Boarding Life

Why do people choose to go or send their children to St. Bernard as a boarding student? The answer can be as varied as many boarding schools are. Perhaps, the parents are overseas for work and want their children to have an American education. Some parents have discovered that their child needs order in a way he or she can’t get at home. Sometimes it is a legacy for the family. A parent or grandparent went, and so on down the generations. Some students choose St. Bernard because they envision a special world that they’ve seen in movies or in books. Most important to us here at St. Bernard is that our boarding life encompasses the Benedictine motto of body, mind, and spirit. All three are important to the development of the whole person. We are on the Rock of ancient tradition which transcends any divisions of the Christian Faith, and students of all backgrounds are welcome.

 

Whatever the reason for attending boarding school, a student can expect to receive a unique education that will take them beyond just classroom success. The boarding school life teaches students how to live in community and to be leaders. While there is a dorm director who acts in loco parentis, “in place of a parent,” as necessary, the students are responsible for themselves from the moment they get up until the time they go to bed. Yes, they do have some free time, but the overall structure and order enables a child to know what he or she has to do to succeed.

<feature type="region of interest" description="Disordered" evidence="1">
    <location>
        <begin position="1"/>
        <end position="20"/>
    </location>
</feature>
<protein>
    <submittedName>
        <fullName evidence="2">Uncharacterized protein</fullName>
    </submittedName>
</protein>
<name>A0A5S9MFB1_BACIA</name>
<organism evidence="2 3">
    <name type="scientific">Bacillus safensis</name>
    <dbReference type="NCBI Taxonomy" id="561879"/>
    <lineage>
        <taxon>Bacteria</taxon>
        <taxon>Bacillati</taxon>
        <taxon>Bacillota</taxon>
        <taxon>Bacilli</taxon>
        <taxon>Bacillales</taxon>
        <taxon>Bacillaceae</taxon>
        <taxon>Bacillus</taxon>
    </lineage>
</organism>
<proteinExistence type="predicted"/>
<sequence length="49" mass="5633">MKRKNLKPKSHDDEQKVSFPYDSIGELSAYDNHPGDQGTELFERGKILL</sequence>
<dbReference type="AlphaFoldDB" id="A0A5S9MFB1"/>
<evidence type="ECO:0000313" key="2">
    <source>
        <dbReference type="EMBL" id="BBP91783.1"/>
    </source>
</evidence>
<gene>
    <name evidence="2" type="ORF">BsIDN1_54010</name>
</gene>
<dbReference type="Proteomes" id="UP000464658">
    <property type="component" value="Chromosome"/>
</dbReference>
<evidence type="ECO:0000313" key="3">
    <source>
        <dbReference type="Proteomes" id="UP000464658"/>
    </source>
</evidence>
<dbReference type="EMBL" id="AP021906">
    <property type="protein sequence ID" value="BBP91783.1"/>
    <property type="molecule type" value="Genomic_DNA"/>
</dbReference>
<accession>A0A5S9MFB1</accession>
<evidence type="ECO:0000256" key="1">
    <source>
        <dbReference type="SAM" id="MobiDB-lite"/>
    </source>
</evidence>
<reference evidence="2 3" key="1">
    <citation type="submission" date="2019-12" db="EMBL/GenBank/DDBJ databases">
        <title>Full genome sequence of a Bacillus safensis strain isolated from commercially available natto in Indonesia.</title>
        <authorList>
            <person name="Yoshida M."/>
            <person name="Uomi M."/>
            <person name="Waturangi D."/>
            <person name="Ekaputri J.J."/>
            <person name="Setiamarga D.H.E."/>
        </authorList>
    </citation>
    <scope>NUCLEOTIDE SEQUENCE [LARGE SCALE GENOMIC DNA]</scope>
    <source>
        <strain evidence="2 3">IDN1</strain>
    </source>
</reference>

No bell is rung to tell them to start their day, nor a parent standing at the door telling them to get up. They get themselves up, dress appropriately, and are ready to take on the day. They get themselves to meals, class, sports, and evening study hall. They do chores, wash their own clothes when necessary, and are ready for headcount, announcements, and prayers at the end of the day. They turn in their electronics before Lights Out so they can have a good night’s rest.

 

Our students come from various countries and states with the understanding that they will have consistency, faith, and fairness in their community life leading us to believe that a St. Bernard boarding school education enables students to take on their next step of independence, college, with confidence and success.

 

WHY BOARDING SCHOOL?

Recently a St. Bernard parent was asked, “I know St. Bernard is a fine school, but why would you choose a boarding school for your child?” Her answer: “Why wouldn’t I?”

 

Why would a parent see the choice of a boarding school as a great advantage for a child?